Monthly recurring revenue (MRR) tracks the total monthly revenue you earn regardless of your client's subscription plan. On the other hand, annual recurring revenue (ARR) is the total revenue you earn from client contracts for 12 months or more.

Tracking ARR and MRR helps you determine your business' revenue growth momentum and when and how to invest based on your revenue. 

Churn rate

Churn rate tracks the percentage of clients who stop using your product in a given time. It's essential to keep tabs on your churn rate as it helps you understand customer retention and satisfaction rate and whether your marketing and customer service efforts are paying off.

Key SaaS revenue recognition guidelines 

Revenue recognition is a big part of the GAAP standards we mentioned above. Simply put, revenue recognition determines when payment is recognized as revenue. In short, it's not revenue until you have fulfilled your performance obligation. 

To understand the revenue recognition guidelines, we first need to put into context two terms: Accrued revenue and deferred revenue.

Accrued revenue

According to the GAAP standards, revenue is recognized when earned, meaning when you fulfill a service. This is known as accrued revenue. It also goes by unbilled revenue since you are yet to bill the customers for what they owe you. 

In cash-basis accounting, you debit accrued revenue as a current asset on the balance sheet. It's an asset as it's money owed to your business by clients. On the income statement, you'll record it as earned revenue.

For SaaS businesses, accrued revenue is typical in situations where:

  • The project is long term
  • You charge one-time charges to set up, customize, or migrate software
  • A product comes with add-on purchase options

Deferred revenue

Deferred revenue is also known as unearned revenue. It occurs when clients pay for your product up front and before you deliver services. Since you are yet to fulfill your performance obligations, deferred revenue is treated as a liability.

Recognizing deferred revenue before fulfilling your contractual obligations can lead to inaccurate growth forecasts, which, as we know, is terrible for business.

Revenue recognition guidelines as per ASC 606

As of 2018, both public and private business entities should be ASC 606 compliant. What exactly is ASC 606? 

ASC 606 is the standard accounting guidelines developed jointly by the FASB and International Accounting Standards Board (IASB).

In essence, the ASC 606 guidelines help businesses recognize revenue consistently and ease the preparation of financial statements. Here is the 5-step model for revenue recognition.

1. Identify customer contract 

This step outlines the criteria to be met when establishing a client contract. The criteria include: 

  • "Persuasive evidence of an arrangement exists."
  • "The seller's price to the buyer is fixed or determinable."
  • "Collectibility is reasonably assured."
  • "Delivery has occurred or services have been rendered."

2. Determine performance obligations 

This step determines how the performance obligations of a contract should be handled. The contract should explicitly define what services are offered, the period of providing these services, and the rights and obligations of each party.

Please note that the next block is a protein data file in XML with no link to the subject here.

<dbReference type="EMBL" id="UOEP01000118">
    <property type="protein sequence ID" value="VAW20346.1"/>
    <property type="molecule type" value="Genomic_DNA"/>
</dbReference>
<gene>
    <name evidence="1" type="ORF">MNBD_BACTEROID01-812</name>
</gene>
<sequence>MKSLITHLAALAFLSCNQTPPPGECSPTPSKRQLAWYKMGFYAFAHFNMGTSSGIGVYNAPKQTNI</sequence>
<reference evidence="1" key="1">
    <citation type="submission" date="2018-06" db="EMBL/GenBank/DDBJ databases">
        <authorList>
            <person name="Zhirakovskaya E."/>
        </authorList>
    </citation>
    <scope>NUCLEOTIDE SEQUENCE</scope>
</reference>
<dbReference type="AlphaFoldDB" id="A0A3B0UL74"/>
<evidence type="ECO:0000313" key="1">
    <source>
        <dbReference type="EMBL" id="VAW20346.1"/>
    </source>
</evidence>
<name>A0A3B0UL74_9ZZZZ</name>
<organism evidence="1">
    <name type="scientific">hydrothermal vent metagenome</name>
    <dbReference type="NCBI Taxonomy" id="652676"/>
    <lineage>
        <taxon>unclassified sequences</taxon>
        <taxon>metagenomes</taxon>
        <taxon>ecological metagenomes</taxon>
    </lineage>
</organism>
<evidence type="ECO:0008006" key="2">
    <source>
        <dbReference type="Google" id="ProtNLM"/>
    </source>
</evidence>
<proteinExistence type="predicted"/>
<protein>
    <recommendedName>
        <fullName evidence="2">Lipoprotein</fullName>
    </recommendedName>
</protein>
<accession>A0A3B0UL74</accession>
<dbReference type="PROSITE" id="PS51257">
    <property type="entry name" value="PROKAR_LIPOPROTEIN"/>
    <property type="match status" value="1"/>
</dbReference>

3. Define the transaction price 

This guideline determines what is to be considered when setting a transaction price. The price will need to factor in standalone fees, subscription services, and discounts. 

4. Allocate the transaction price  

This step outlines the allocation of transaction price across multiple performance obligations of the seller. You'll need to figure out step three first before allocating the transaction price. Depending on your subscription model, the transaction price can be broken down into smaller chunks. For most SaaS companies, that's 30 days. 

5. Recognize revenue 

This step specifies when and how revenue should be recognized. In our case, revenue is only recognized once the SaaS provider delivers as per the contract agreement.

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SaaS accounting FAQs 

How is SaaS accounting different? 

One aspect that makes SaaS accounting different is the dynamics of cash flows in SaaS businesses. For instance, recurring payments and the ability to downgrade, upgrade or purchase add-ons make SaaS accounting different from traditional models. Furthermore, the success of the SaaS business is dependent on whether customers are willing to make recurring payments to access a product. 

What is SaaS revenue recognition? 

SaaS revenue recognition is a principle that determines the period when payment (cash) by clients is recognized as revenue in financial statements. The pre-payments made by clients before service delivery are treated as deferred revenue, and hence, a liability.

When can you recognize SaaS revenue? 

For SaaS businesses, revenue is recognized once a client receives and starts to relish the benefits of a service. Or in other words, when a SaaS provider fulfills their contractual performance obligation.

What are the criteria for revenue recognition?

As per the Security Exchange Commission, SAB 101, contracts must meet these criteria before revenue is recognized.

  • The price can be determined. SaaS businesses already fulfill this criterion as subscription price is predetermined. 
  • The collection is probable. This states that the provider should have a reasonable estimate of cash owed, and if not, defer sale recognition until payments are cleared.
  • There is persuasive evidence of an arrangement. In a SaaS model, evidence of contract happens when a client signs up for your product or service. 
  • Delivery has occurred. For SaaS businesses, this means recognizing revenue once you have delivered services as per expectation.